Federation of Ontario Public Libraries

FOPL Strategic Plan for 2016-2020 contemplates a more assertive and planned government relations strategy.  This is a good thing!

Historically this is part of the evolution of FOPL.  In my view, historically, FOPL was overly tied to the messaging on one primary issue – the PLOG.  We were successful in terms that this has not been cut.  Another view is that this is stagnant funding and hasn’t been raised to accommodate inflation or increased usage / expectations.  The government’s view is that they are moving away from funding models that don’t have ‘strings’ and accountability attached to them which is how they view the PLOG. They have ramped up the reporting requirements and deadlines/timing rules in recent years.  They have put forth trial balloon lately on using the PLOG to raise standards in public libraries potentially tied to accreditation systems.  Many libraries view the PLOG annual reporting (all three parts) as onerous already.  The provincial government also provides accountable funding to SOLS and OLS-North and through SOLS/OLS-North directly to libraries for research, innovation, and technology.  We are as concerned about the level of funding as the formula which is used in terms of equity and fairness to small/medium, growing communities and First Nations.

History

To date, FOPL has concentrated on a number of submissions:

We have been opportunistic in the past few years as government policy and funding initiatives have arisen.  We appear to be getting in front of the cart now rather than reactive.  We will continue to intensify our lobbying efforts with more ministries (sometimes opportunistically) as well as address funding issues and threats (PLOG, e-books, community hubs, culture, legislation, e-resources, AODA, First Nation libraries, etc.)

We have written and submitted a number of documents that have been received, read and quoted by the government.  We have been invited to the table on every initiative we asked to be invited to.

  • FOPL was consulted the development of the first CULTURE Strategy for Ontario. We provided advice and data on public libraries as culture hubs.  This is a cabinet level initiative and we t our research was quoted in the cabinet report.  We made a formal submission to the Task Force and shared this with members.  We created social media infographics and presentations emphasizing the cultural role of public libraries and distributed these to members and the broader community.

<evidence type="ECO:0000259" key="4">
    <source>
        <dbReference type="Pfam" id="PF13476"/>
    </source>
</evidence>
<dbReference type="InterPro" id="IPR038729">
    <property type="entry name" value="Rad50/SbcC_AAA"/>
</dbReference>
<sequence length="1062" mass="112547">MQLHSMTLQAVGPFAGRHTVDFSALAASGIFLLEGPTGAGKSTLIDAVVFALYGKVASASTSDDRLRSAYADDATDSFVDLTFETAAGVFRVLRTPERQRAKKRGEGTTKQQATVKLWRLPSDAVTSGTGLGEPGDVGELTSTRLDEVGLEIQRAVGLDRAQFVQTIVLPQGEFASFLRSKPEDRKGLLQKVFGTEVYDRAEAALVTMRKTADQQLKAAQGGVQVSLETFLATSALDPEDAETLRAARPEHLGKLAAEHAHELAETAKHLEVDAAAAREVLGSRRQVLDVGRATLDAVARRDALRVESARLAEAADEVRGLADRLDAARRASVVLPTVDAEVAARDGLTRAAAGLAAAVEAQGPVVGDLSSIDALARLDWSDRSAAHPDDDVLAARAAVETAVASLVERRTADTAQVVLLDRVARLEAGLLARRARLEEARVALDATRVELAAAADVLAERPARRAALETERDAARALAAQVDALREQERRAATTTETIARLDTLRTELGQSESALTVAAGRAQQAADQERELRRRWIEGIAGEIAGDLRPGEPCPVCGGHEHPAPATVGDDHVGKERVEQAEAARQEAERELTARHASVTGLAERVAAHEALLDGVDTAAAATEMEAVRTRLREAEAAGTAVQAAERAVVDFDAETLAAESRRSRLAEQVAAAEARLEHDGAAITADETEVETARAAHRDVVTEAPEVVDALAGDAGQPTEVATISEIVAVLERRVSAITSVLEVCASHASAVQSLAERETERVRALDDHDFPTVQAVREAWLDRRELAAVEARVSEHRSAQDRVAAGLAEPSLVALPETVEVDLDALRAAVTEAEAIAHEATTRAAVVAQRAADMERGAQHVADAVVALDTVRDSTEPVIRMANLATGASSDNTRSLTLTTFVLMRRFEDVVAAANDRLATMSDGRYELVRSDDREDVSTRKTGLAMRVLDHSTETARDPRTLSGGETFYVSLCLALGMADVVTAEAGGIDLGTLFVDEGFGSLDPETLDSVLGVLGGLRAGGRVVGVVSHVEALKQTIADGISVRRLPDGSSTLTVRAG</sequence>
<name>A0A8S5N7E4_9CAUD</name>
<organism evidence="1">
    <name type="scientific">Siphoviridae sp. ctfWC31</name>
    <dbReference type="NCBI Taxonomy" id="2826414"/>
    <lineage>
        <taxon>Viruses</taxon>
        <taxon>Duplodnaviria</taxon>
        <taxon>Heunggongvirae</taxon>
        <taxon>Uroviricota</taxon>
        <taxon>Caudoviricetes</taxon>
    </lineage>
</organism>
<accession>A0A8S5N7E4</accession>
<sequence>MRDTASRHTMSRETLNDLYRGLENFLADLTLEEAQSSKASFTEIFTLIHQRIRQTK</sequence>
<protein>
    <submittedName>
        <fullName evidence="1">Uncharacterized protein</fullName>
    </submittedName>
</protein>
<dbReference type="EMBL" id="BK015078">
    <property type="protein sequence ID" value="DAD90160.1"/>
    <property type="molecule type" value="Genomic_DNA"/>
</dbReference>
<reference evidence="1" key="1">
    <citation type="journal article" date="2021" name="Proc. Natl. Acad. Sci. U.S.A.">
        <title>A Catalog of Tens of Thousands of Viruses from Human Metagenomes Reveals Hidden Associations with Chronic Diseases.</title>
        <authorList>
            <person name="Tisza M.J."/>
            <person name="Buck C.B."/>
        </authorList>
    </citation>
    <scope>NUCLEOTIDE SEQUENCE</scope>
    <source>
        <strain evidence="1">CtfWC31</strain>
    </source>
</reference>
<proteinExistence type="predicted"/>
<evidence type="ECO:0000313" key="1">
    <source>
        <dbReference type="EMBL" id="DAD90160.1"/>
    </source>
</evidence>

• FOPL, at our initiative, was consulted on the development of the first COMMUNITY HUBS Strategy for Ontario. We provided a submission with detailed advice and recommendations on public libraries as community hubs.  This is a cabinet level initiative and our perspectives were quoted in the cabinet report.
  • FOPL submitted a letter to the review commission on the Municipal Act and other legislation supporting the independence of library boards and board members.
  • FOPL submitted a letter to OLG Inc. (Ontario Lotteries & Trillium funding) about funding for libraries and their major TV and media ad campaign highlighting their investments in libraries. We received a response that they cannot fund libraries and support the flow-through to municipalities.
  • FOPL submitted a detailed letter and recommendations to the Minister of Culture about the sunsetting of the e-resources funding. OLA submitted a parallel letter to the Minister of Education.  Many members submitted letters from their libraries and boards.
  • FOPL, with OLA, wrote a submission to the Minister of Finance to influence the 2016 provincial budget process. Public Libraries were mentioned in the budget in many contexts this time which is great. We ensured that libraries were present at nearly all of their consultations. We analyzed the 2016/17 budget and provided comments and advice to members.  We’ll continue to do this for 2017.

Going Forward

This is our short list of items that we track for consideration of lobbying effort given our limited time and resources:

  • Seniors Social Isolation
  • Anti-Poverty
  • Community Hubs
  • Culture Strategy
  • Legal Opinions
  • Municipal Act changes
  • CRTC
  • eBook pricing and licensing
  • e-Resource funding for schools and Public Libraries
  • First Nations and indigenous libraries
  • Strategic Partnerships
  • Budgets and PLOG and Grants
  • Federal government
  • AMO, FCM et al
  • Random policy work (CASL, Access Canada Copyright, etc.)

Our top priority in 2017 must be:

Priority One:

Leading the public library community’s response to the review of all public library funding in Ontario.

Related Priorities:

  • Connectivity Funding
  • Culture Funding
  • Community Hubs
  • e-Resources Funding for schools and Public Libraries
  • CELA Funding
  • Indigenous Libraries
  • SOLS-OLS-North Funding
  • EBook pricing and funding

Other priorities using our time, resources, and budget filters.

  • Seniors Social Isolation
  • Anti-Poverty
  • Legal Opinions
  • Municipal Act changes
  • CRTC
  • FOPL/FCLA/OLA Strategic Partnership with FCM/AMO
  • Federal government (with CFLA)

Scenarios to Discuss:

  • What would be our position on major changes to the funding formula and strategy?  Are we ready to propose changes to the formula?  Are we ready to think through a cafeteria style plan?
  • What is our position on Large Urban, Small/Medium, Rural or First Nations funding priorities and differences?
  • No decision has been made on the internet connectivity funding for April 1 2017.
  • OLCF funding expires in 2017.